Campegius was the junior cardinal, and therefore the rather procured by Wolsey to be his colleague in this business, -whose pride would scarce admit an equal, but abhorred a superior,—than any foreign prelate should take place of him in England. As Wolsey's junior, so was he none of the most mercurial amongst the conclave of cardinals, but a good heavy man, having ingenium par negotio, “neither too much, nor too little, but just wit enough for the purpose the pope employed him in.” Wolsey might spur Campegius, and Campegius would bridle Wolsey, keeping them both strictly to the letter of their instructions. Wolsey, hearing Campegius was come to Calais with an equipage not so court-like as he could have desired, and, loath that his own pomp should be shamed by the

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other's poverty, caused him to stay there till he sent him more splendid accommodations, at least in outward show, and then over he came into England. But see the spite of it! As the cardinal's mules passed Cheapside, out of unruliness they chanced to break the trunks they carried, which were found full of nothing but emptiness, which exposed his mock state to the more scorn and contempt. Empty trunks, the lively emblem of this cardinal's legacy, coming hither with intent and instruction to do little, and going hence having done nothing at all! However, a court is solemnly called, and the cardinals, having first read their commission, set themselves to examine the matter.

41-43. A matchless Sight. Queen Catherine's Speech. The

Sting in her Speech. A.D. 1529. It was fashionable amongst the Heathen, at the celebration of their centenary solemnities, which returned but once in hundred years, to have a herald publicly to proclaim, “Come hither to behold what you never saw before, and never are likely to see again." But here, May 31st, happened such a spectacle, in a great

a room called the parliament-chamber in Blackfriars, as never before or after was seen in England ; namely, king Henry, summoned in his own land to appear before two judges,—the one Wolsey, directly his subject by birth,—the other his subject occasionally by bis preferment, Campegius being lately made bishop of Salisbury. Summoned, he appeared personally, and the queen did the like the first day, but afterwards both by their doctors. FOR THE KING.Richard Samson, John Bell, Peter and John Tregonwell. For THE QUEEN.—Nicholas West, bishop of Ely; John Fisher, bishop of Rochester; Henry Standish, bishop of St. Asaph. Here the queen arose, and, after her respects dealt to the cardinals, in such manner as seemed neither uncivil to them, nor unsuiting to herself, uttered the following speech, at the king's feet, in the English tongue, but with her Spanish tone, a clip whereof was so far from rendering it the less intelligible, that it soundeth the more pretty and pleasant to the hearers thereof. Yea, her very pronunciation pleaded for her with all ingenuous auditors, providing her some pity, as due to a foreigner far from her own country. But hear her words:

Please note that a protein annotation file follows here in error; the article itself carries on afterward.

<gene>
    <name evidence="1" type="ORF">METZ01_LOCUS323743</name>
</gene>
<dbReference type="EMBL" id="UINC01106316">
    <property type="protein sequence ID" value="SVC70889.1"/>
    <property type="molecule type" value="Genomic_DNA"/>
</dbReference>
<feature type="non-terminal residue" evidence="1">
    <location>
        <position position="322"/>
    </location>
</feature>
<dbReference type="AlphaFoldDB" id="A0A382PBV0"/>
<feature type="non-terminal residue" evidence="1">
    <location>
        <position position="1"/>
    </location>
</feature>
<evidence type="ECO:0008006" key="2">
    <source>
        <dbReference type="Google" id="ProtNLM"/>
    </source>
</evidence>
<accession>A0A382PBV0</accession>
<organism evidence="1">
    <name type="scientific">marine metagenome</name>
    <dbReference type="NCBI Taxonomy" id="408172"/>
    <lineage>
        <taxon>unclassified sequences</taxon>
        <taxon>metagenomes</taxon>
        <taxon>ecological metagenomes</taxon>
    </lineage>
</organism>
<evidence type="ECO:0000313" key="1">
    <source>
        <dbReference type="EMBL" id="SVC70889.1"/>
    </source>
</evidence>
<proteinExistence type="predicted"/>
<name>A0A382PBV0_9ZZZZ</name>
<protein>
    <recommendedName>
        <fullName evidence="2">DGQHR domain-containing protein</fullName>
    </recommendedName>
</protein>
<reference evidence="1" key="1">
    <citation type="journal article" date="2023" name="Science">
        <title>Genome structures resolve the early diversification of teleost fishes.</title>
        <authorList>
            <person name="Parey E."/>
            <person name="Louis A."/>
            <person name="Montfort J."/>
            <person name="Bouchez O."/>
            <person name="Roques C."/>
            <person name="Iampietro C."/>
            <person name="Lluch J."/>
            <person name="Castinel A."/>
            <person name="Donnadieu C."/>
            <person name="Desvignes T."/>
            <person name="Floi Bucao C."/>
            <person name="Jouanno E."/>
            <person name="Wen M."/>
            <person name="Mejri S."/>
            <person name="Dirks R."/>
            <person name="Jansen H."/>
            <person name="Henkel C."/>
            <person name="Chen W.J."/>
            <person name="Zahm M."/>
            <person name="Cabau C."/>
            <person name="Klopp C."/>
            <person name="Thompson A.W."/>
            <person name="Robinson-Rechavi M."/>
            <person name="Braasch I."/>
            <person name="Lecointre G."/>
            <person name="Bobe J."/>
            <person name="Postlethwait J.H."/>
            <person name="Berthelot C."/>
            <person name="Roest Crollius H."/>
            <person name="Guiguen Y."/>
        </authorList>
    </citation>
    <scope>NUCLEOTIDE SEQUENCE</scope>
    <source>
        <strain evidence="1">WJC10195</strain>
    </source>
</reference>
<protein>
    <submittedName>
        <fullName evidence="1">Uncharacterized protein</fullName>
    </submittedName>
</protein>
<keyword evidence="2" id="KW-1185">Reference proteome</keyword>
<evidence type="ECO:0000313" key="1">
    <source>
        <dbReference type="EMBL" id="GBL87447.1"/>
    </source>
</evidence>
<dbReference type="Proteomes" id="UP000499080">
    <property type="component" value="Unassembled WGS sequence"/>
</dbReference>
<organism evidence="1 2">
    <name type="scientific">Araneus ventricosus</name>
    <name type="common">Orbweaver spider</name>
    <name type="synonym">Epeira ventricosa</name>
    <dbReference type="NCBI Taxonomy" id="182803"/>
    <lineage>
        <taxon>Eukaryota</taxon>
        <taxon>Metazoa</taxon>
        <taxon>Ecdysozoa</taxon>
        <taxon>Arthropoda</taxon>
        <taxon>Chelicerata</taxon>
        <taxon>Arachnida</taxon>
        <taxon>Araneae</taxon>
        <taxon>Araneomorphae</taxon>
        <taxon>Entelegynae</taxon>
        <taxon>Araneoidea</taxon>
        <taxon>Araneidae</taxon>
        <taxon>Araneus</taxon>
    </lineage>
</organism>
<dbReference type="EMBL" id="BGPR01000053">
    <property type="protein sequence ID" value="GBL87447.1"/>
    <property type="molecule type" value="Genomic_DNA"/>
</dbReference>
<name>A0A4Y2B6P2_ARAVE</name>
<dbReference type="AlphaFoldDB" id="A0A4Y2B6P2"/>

6 Sir, I desire you take some pity upon me, and do me justice and right: I am a poor woman, a stranger, born out of your dominions, having here no indifferent counsel, and less assurance of friendship. Alas! wherein have I offended, or what cause of displeasure have I given, that you intend thus to put me away? I take God to my judge, I have been to you a true and humble wife, ever conformable to your will and pleasure, never gainsaying any thing wherein you took delight, without

took delight, without all grudge or discontented countenance; I have loved all them that loved you, howsoever their affections have been to me-ward ; I have borne you children, and been your wife now this twenty years. Of my virginity and marriage-bed I make God and your own conscience the judge; and if it otherwise be proved, I am content to be put from you with shame. The king your father in his time for wisdom was known to be a second Solomon ; and Ferdinando of Spain my father, accounted the wisest among their kings. Could they in this match be so far overseen? or are there now wiser and more learned men than at that time were ? Surely, it seemeth wonderful to me, that my marriage, after twenty years, should be thus called in question, with new invention against me who never intended but honesty. Alas, sir, I see I am wronged, having no counsel to speak for me, but such as are your subjects, and cannot be indifferent upon my part. Therefore, I most humbly beseech you, even in charity, to stay this course, until I have advice and counsel from Spain; if not, your Grace's pleasure be done."*